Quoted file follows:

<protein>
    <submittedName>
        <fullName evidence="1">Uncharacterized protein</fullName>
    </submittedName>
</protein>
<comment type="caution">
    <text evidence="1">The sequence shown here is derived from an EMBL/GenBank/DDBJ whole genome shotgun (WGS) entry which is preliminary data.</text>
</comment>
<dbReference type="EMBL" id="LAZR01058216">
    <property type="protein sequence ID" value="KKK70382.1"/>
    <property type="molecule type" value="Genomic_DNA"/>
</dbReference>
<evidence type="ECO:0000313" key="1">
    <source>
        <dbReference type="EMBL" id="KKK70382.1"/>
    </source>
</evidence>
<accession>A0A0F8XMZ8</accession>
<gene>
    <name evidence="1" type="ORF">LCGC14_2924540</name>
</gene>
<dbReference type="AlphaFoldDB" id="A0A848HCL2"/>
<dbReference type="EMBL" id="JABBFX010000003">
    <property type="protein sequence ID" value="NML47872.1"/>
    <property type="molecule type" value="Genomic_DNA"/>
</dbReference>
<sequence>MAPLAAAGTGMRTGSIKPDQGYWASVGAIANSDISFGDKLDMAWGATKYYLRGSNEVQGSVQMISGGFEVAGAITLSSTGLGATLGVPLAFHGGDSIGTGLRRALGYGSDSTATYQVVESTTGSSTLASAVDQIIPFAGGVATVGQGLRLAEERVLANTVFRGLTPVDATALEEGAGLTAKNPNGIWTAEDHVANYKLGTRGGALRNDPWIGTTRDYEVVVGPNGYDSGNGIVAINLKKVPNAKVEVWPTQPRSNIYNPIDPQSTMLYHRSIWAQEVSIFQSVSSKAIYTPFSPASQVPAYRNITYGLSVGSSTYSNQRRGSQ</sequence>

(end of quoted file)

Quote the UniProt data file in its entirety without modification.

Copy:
<protein>
    <submittedName>
        <fullName evidence="1">Uncharacterized protein</fullName>
    </submittedName>
</protein>
<comment type="caution">
    <text evidence="1">The sequence shown here is derived from an EMBL/GenBank/DDBJ whole genome shotgun (WGS) entry which is preliminary data.</text>
</comment>
<dbReference type="EMBL" id="LAZR01058216">
    <property type="protein sequence ID" value="KKK70382.1"/>
    <property type="molecule type" value="Genomic_DNA"/>
</dbReference>
<evidence type="ECO:0000313" key="1">
    <source>
        <dbReference type="EMBL" id="KKK70382.1"/>
    </source>
</evidence>
<accession>A0A0F8XMZ8</accession>
<gene>
    <name evidence="1" type="ORF">LCGC14_2924540</name>
</gene>
<dbReference type="AlphaFoldDB" id="A0A848HCL2"/>
<dbReference type="EMBL" id="JABBFX010000003">
    <property type="protein sequence ID" value="NML47872.1"/>
    <property type="molecule type" value="Genomic_DNA"/>
</dbReference>
<sequence>MAPLAAAGTGMRTGSIKPDQGYWASVGAIANSDISFGDKLDMAWGATKYYLRGSNEVQGSVQMISGGFEVAGAITLSSTGLGATLGVPLAFHGGDSIGTGLRRALGYGSDSTATYQVVESTTGSSTLASAVDQIIPFAGGVATVGQGLRLAEERVLANTVFRGLTPVDATALEEGAGLTAKNPNGIWTAEDHVANYKLGTRGGALRNDPWIGTTRDYEVVVGPNGYDSGNGIVAINLKKVPNAKVEVWPTQPRSNIYNPIDPQSTMLYHRSIWAQEVSIFQSVSSKAIYTPFSPASQVPAYRNITYGLSVGSSTYSNQRRGSQ</sequence>